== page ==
The Municipal Fiscal Advisory Committee—now a part of SPUR—serves as the coordinating body for many efforts to help government work better. Through public/private collaboration, MFAC helps strengthen the City's ability to manage its operations, maintain essential services and manage revenues. We usually work closely in partnership with City departments as we bring outside expertise to help solve City problems. Occasionally, we will identify a volunteer to help a City agency or department resolve a specific problem. Our committee may also produce independent policy analyses and go directly to legislators or the ballot box to achieve policy reform.

ANNUAL ECONOMIC OUTLOOK BRIEFING

Each year, SPUR's MFAC organizes an economic briefing to the Controller's Office and the mayor's budget director. The focus of the briefing is to bring experts from key industry sectors - real estate, retail, hotels and banking—to discuss economic trends that will affect the City and County of San Francisco budget. This information helps validate the assumptions made by the controller's staff as they form revenue projections for the upcoming fiscal year. The outside guidance also strengthens the acceptance of the budget projections by the Board of Supervisors.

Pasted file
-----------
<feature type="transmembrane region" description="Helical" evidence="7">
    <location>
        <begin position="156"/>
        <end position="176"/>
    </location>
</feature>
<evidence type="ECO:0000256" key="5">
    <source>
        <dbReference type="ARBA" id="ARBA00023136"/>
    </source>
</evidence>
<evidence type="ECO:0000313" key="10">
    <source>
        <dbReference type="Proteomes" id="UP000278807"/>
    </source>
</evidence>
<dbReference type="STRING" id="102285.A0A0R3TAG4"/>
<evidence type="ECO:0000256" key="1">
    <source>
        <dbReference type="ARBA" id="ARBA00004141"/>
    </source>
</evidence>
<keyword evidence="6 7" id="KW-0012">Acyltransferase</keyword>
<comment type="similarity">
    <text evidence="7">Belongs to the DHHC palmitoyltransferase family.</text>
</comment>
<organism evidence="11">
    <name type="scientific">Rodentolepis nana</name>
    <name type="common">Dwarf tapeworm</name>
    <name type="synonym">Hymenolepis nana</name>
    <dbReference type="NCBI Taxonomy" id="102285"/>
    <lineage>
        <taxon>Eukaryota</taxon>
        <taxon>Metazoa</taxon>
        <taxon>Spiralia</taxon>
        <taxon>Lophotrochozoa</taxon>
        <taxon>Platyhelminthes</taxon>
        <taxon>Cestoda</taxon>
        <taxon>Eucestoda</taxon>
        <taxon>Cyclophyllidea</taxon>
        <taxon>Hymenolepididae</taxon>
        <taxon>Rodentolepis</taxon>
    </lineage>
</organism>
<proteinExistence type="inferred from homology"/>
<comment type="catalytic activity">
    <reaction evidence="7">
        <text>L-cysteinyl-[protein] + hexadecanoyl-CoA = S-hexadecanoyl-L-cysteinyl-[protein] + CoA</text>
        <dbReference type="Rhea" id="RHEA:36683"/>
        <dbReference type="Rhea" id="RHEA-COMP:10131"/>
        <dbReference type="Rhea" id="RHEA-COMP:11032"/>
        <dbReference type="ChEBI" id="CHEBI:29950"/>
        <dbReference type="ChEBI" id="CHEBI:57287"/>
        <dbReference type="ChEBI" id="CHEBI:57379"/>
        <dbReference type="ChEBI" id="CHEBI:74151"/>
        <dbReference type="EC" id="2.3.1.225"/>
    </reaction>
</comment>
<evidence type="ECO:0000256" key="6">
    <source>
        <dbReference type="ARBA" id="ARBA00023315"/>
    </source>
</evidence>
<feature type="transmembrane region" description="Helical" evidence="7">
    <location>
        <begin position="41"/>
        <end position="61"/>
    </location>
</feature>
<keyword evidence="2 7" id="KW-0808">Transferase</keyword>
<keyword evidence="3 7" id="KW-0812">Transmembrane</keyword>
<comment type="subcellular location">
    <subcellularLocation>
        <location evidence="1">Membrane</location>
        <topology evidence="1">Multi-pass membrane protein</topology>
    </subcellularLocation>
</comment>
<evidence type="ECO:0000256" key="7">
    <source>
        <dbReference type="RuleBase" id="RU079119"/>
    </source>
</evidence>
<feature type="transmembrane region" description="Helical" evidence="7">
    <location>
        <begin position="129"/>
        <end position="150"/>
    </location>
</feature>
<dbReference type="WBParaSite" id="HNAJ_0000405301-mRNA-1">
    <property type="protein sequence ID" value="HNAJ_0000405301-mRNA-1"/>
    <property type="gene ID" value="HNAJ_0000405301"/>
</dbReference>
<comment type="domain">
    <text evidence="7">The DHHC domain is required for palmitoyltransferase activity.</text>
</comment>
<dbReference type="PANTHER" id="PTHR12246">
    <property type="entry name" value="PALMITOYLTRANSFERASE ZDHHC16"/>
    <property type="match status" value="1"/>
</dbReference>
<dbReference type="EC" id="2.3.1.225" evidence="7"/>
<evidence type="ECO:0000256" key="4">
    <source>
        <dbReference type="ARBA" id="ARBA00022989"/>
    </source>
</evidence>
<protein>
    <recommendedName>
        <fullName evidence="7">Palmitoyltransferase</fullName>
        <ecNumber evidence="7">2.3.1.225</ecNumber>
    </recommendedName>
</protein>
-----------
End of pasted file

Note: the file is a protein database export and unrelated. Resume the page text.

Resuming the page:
GOOD GOVERNMENT AWARDS PROGRAM

SPUR holds an annual awards event to honor exemplary city managers who are models of good public service. This is the only citywide awards program for exemplary management in the city's public sector. Managers are nominated by their department heads and are reviewed by a panel that includes City staff and members of MFAC. Over nearly three decades, this event has honored hundreds of nominees and winners, of whom many have gone on to become department heads.

BALLOT REFORM TASK FORCE AND COALITION

In reaction to the plethora of poorly conceived ballot measures on the San Francisco ballot, SPUR has founded a task force to study and recommend ways to assure that each go through the proper process of public review before being placed on the ballot. Future projects will include additional measures to help increase meaningful public participation and voting. SPUR is also leading a coalition of organizations looking at ways to improve and reform process by which ordinances appear on the local ballot. These reforms require changes to the City charter.